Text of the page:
Should you be exploring a voice search strategy?
- Posted on January 28, 2019
- Estimated reading time 4 minutes
You may have heard comScore’s prediction that voice search will make up 50% of searches by 2020s. We’ve quoted it; the brands we work with have, too.
But voice search is relatively new. We’re still learning how it works and how to optimise content to appeal to search algorithms. We recognise voice search might not yet be right for every brand.
In this article, we explore the trends and provide steps for how you can uncover whether you have an opportunity to develop a voice search strategy.
Wait. Does anyone really use voice search?
The data says yes - and it’s not only millenials who are embracing it.
An eMarketer study from April 2017 estimated the number of Americans with voice-enabled digital assistants has been increasing every year from 2016 - not only Millennials, but Gen X and Baby Boomers, too. (As expected, Millenials are contributing to the greatest annual growth.)
And a Think With Google study from 2017 suggests these users are also ready to hear from brands: owners of voice-activated speakers not only expect content from brands, they want it. This includes information about deals, personalised tips, info on upcoming events, business info, and access to customer service assistance.
Behind the scenes, Google is preparing to launch a type of structured data called Speakable that makes it easier for marketers and search engines to align on what web page content is best used for voice search. (At the time of this article, Speakable was in Beta and available only for U.S. users with Google Home devices set to English.)
Voice search is on the rise, but is it right for your business?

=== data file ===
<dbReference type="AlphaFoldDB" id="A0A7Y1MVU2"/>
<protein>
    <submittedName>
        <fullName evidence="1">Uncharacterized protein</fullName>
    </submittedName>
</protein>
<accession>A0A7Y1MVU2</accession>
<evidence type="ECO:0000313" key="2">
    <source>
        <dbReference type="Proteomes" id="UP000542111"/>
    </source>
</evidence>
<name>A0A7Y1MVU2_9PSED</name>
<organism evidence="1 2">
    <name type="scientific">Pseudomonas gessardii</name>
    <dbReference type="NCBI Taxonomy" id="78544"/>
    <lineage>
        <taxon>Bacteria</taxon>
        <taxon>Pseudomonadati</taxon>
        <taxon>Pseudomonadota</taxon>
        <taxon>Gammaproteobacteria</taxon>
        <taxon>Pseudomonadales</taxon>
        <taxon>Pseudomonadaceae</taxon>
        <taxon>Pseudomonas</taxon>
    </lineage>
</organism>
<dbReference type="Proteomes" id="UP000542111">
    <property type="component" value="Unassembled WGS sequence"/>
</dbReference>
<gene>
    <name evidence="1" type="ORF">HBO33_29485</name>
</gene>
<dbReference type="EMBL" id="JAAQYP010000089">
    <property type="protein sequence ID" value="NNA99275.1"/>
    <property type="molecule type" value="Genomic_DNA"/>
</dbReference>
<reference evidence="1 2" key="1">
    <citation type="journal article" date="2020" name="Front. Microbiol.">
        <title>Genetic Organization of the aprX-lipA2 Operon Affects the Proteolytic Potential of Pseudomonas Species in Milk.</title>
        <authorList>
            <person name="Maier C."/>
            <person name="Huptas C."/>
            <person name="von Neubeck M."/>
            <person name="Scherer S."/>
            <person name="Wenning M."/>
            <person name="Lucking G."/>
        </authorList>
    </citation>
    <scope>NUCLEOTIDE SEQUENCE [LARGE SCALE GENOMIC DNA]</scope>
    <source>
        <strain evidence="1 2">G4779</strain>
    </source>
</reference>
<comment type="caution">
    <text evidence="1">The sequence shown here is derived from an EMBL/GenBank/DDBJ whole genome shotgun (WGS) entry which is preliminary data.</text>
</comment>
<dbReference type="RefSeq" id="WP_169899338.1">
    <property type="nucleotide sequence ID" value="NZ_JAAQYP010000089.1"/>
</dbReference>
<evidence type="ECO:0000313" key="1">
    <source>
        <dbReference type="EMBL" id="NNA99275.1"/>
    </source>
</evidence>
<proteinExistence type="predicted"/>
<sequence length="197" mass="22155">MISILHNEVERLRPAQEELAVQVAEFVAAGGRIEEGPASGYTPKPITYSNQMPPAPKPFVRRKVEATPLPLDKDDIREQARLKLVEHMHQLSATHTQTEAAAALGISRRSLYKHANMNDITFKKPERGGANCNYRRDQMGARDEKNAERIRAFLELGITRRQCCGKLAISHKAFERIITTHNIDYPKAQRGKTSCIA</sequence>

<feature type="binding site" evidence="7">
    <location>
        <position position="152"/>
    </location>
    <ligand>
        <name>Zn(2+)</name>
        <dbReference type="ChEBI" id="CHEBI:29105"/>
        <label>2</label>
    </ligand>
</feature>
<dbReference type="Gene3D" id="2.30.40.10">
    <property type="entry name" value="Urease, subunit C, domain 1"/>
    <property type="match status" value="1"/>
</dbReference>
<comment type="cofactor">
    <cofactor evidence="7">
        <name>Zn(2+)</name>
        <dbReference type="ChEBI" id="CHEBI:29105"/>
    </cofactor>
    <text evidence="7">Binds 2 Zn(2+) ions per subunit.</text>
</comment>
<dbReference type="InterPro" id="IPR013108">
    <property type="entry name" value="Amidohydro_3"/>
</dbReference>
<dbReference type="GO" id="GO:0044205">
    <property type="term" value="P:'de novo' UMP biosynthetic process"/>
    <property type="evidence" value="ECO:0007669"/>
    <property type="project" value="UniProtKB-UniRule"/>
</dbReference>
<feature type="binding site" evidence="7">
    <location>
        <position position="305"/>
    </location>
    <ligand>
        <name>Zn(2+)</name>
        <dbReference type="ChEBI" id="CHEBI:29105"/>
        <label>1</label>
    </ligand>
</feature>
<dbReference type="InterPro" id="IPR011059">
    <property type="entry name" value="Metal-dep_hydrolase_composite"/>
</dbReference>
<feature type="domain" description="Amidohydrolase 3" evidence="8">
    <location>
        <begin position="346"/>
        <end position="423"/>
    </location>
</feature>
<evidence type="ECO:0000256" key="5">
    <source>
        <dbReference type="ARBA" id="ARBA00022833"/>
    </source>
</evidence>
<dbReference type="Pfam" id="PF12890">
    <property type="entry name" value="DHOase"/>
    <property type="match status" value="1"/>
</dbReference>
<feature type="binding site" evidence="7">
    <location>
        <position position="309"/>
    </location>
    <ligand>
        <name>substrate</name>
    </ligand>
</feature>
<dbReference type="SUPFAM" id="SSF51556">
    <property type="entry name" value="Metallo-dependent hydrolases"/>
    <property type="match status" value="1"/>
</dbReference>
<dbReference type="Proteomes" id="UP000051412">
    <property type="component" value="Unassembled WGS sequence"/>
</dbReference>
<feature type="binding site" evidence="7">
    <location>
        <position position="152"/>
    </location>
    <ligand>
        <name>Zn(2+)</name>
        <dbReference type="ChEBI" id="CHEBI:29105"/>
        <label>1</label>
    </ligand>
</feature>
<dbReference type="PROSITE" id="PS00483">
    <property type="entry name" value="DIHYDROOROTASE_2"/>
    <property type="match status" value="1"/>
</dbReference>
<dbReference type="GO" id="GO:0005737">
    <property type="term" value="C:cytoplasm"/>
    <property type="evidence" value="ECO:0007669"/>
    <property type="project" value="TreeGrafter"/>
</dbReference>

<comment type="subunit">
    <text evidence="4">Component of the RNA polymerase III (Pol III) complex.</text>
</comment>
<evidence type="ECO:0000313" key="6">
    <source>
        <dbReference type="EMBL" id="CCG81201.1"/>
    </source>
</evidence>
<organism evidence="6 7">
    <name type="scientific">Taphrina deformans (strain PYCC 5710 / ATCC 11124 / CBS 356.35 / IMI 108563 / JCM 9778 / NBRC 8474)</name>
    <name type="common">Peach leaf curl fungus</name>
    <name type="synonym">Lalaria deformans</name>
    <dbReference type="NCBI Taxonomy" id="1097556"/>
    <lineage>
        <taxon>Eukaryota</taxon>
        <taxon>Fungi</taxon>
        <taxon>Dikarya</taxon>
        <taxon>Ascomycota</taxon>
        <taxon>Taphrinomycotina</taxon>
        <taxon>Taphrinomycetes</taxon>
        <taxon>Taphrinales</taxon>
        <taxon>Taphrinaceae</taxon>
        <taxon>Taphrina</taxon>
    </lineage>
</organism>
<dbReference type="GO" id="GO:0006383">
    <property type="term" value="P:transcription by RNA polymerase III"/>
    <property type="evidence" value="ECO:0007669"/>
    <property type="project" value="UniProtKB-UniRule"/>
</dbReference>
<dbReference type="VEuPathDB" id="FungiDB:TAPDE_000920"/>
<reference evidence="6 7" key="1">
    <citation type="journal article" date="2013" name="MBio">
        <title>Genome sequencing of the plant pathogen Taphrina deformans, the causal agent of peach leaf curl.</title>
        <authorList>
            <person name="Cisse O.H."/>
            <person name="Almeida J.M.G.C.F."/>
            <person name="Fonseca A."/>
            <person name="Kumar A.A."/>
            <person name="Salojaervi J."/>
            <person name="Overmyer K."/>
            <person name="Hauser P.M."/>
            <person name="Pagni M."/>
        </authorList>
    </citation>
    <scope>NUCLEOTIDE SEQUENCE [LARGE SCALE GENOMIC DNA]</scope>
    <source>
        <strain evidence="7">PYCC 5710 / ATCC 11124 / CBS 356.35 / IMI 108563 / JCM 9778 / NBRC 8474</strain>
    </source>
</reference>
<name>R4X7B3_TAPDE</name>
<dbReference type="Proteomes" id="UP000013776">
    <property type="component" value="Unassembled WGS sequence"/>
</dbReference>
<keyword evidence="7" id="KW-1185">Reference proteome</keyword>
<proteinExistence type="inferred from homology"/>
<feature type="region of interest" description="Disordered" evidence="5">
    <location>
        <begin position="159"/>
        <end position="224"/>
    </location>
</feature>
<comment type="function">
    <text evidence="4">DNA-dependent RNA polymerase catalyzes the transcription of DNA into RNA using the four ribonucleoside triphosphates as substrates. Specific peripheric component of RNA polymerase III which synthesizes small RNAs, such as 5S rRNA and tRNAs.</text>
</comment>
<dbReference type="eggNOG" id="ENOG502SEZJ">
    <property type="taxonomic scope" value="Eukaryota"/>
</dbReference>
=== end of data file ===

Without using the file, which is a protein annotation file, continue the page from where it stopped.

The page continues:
The first step is to understand what questions your customers are asking - and in what volumes.
Below is an approach for using data to uncover common customer questions. For this exercise, we suggest briefing a UX researcher, SEO strategist and/or data analyst.
How to uncover topics and questions your customers are likely to use in voice search
1. Conduct qualitative interviews with internal stakeholders.
Interview staff who have day-to-day exposure to customers (customer service reps, social media managers, live chat assistants) to uncover the questions they’re asked most. Use leading questions, like:
- “What questions do you hear from customers again and again?”
- “What are the most common challenges you hear?”
- “What topics do you continually get asked about?”
2. Mine keyword research.
Use your preferred keyword research tool to identify popular search queries around your industry, products and services. Look for long-tail, question-based keywords.
In addition, try AnswerThePublic.com, which mines auto-suggest data from Google and Bing around the most-searched questions on a given topic. Here’s an example of the common questions people ask around the Australian “anteater”, the echidna:
3. Review search queries driving visits to your site.
Tap into your Google Search Console account (if you don’t have one, set one up - they’re free!) and analytics tools to review what keywords are currently driving impressions and traffic to your website. Again, look for question-based terms.
4. Uncover the content people are looking for on your website.
Look for trends in page visits and engagement around particular topics. Spot recurring internal site searches. Utilise click & eye tracking heatmaps to find sections of a page that attract readers. Review live chat data.
Once you’ve tapped these qualitative and quantitative sources, the next step is to analyse your data to identify voice search opportunities.
How to analyse your findings and identify voice search opportunities
1. Look for commonalities and popular topics.
What questions and topics are popular within a given source, and which recur across multiple sources?
2. Divide popular questions and topics between “generic” and “personal”.
- Questions that can be adequately answered with a generic response make great voice search fodder for public-facing websites
- Questions that require a personalised, one-to-one (succinct) response could be answered through a voice-enabled app
3. Check the competition.
Search your common questions in Google. Do any other websites rank in the coveted “position zero” with a featured snippet? Does your website have stronger trust and authority signals and a likelihood of out-ranking them?
Lean on the volume of customer questions identified in step #2 above and your competition to dictate whether a voice search strategy makes sense for your business.
Implementing a voice search strategy requires writing content using natural language and structuring it to appeal to Search algorithms. It may require an SEO strategist, copywriter and/or developer, depending on your approach. Brief all three to be sure.